The New IPCC Report on Global Warming of 1.5ºC

The Intergovernmental Panel on Climate Change (IPCC) special report released in October 2018 focuses on the impacts of global warming of 1.5°C above pre-industrial levels and considers four possible global greenhouse gas emission trajectories or pathways, including several that could potentially limit global emissions to 1.5°C. The report (available online at http://www.ipcc.ch/report/sr15/) also seeks to point out how to strengthen the global response to the threat of climate change.

The report confirms that anthropogenic global warming is happening and that global temperatures are already about 1°C above pre-industrial levels. It says that past emissions alone are unlikely to drive temperatures above 1.5°C, but both CO2 and other greenhouse gas emissions that cause global warming need to be reduced to zero by 2050 to achieve the goal of limiting warming to 1.5°C.  The call is to keep global warming to 1.5°C and not 2.0°C because the larger increase would have such severe implications on sea-level rises, loss of marine life from ocean acidification, and risks to health, food security, and water supplies, among other things.

A positive is that the report addresses UN Sustainable Development Goals (SDGs) and acknowledges that these depend on each other. It also shows four pathways to achieve this goal, both with and without an overshoot of the goal. Also, the report has brought together a wealth of information to draw from, and the authors elaborate on why they assess the situation as more serious than they did with AR5, the previous assessment report in 2014.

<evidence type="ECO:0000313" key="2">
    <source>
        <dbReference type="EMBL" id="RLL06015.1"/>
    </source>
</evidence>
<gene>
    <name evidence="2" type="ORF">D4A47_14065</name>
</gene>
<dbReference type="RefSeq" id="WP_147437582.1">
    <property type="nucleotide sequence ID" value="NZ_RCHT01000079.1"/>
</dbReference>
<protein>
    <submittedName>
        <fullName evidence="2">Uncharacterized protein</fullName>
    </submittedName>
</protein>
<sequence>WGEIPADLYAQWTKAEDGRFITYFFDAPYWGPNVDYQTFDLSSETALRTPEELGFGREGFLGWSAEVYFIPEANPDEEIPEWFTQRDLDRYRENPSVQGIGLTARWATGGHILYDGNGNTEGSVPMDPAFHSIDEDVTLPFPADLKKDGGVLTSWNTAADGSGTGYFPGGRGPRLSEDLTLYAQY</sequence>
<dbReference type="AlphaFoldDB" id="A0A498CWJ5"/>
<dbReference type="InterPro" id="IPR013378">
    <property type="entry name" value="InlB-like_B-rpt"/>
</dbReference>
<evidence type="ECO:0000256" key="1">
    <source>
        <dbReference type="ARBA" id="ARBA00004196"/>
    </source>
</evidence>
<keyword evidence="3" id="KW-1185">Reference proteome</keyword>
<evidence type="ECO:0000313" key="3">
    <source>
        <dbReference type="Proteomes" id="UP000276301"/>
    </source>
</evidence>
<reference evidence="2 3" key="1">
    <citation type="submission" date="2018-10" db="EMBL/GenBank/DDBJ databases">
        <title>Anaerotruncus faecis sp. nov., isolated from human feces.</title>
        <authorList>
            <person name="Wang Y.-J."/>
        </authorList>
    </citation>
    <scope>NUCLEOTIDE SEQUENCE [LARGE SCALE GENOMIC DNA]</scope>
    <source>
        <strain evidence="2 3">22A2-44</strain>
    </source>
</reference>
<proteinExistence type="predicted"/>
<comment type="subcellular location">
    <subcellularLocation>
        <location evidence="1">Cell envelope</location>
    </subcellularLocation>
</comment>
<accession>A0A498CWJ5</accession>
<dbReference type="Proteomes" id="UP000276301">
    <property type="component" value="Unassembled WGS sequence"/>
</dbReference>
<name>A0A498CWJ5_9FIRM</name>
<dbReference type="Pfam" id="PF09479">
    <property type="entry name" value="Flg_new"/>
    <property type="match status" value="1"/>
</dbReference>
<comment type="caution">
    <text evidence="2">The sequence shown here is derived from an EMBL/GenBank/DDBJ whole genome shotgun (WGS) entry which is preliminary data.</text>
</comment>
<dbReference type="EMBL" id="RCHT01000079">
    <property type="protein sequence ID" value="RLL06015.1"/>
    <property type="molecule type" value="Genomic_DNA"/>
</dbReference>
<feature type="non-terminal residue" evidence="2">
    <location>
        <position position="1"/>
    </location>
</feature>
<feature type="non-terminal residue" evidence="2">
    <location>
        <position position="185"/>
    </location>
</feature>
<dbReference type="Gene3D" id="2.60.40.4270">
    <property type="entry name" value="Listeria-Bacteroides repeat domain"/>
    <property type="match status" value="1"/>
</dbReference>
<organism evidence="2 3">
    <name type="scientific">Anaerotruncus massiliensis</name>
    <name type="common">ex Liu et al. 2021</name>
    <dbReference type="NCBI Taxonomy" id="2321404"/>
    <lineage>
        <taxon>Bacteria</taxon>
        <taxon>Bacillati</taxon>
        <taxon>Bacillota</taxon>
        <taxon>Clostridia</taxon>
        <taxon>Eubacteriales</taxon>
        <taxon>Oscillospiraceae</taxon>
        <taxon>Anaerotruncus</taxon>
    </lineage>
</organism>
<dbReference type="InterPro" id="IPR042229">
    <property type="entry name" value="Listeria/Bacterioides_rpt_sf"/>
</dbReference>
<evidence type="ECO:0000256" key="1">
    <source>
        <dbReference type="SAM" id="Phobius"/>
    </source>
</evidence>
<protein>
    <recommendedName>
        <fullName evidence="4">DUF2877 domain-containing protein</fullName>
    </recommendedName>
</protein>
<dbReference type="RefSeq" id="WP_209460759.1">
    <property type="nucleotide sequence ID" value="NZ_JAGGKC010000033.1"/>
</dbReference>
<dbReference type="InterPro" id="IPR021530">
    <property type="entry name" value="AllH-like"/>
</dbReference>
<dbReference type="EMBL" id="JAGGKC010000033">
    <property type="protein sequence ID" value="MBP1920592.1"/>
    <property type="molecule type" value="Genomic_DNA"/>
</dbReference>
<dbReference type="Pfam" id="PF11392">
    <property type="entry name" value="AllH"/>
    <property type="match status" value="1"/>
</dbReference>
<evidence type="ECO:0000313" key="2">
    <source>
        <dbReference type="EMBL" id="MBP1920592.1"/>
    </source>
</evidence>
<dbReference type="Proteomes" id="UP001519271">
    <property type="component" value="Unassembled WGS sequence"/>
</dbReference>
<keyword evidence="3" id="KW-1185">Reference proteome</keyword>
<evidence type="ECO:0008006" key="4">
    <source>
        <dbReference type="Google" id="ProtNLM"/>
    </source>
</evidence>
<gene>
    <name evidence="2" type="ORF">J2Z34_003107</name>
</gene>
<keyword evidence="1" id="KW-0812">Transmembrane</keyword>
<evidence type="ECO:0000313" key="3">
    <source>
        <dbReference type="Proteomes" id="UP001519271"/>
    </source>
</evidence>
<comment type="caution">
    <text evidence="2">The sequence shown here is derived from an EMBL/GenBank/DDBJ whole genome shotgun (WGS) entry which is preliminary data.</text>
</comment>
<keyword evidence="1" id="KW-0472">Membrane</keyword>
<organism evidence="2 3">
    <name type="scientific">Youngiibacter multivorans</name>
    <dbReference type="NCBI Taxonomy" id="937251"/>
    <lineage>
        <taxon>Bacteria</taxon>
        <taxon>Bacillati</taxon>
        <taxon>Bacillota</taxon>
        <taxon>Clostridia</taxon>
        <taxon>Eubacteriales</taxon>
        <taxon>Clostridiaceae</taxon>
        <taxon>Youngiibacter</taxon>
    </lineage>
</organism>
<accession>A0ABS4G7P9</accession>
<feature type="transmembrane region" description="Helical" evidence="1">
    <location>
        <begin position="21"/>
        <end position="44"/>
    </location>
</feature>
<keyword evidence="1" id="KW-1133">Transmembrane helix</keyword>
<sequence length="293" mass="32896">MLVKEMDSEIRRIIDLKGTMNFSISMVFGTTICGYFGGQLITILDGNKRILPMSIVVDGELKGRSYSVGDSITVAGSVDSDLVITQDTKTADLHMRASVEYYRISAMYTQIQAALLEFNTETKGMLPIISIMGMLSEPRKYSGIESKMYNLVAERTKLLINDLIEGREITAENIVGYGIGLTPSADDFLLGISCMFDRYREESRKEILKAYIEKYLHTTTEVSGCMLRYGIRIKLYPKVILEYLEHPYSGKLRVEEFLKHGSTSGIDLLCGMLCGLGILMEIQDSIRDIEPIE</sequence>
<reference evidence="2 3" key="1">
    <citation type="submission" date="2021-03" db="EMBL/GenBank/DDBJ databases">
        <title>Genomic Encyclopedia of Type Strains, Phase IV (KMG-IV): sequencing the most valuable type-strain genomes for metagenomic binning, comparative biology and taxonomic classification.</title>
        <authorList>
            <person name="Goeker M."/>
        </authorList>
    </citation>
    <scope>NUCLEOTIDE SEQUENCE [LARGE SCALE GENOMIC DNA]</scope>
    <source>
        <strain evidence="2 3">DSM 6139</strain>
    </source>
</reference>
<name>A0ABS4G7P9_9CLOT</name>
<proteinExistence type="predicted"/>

It becomes clear that the world and all countries are failing their target and need to do something.

At the same time, the report has shortcomings, of which I highlight three:

  1. Two of four pathways assume a reduction of overall energy use, which would spell disaster for countries in Africa and Asia. World Bank data shows a clear correlation between the human development index and energy consumption. It is very unlikely that countries that plan to lift their citizens out of poverty will follow such a course, so these pathways are anything but realistic. Reducing energy use does not match the IPCC goals of being in line with addressing SDGs despite tables in Chapter 5 that indicate otherwise. It is unlikely that this proclaimed trade-off between SDGs and less energy use will withstand scientific scrutiny.
  2. While all research on carbon capture and storage (CCS) and bio-energy with carbon capture and storage (BECCS) is welcome, the report shows an almost naive confidence in how BECCS—currently a technically immature and commercially hardly viable technology—can play a significant role in achieving negative emissions and thus be a major cornerstone of climate change mitigation.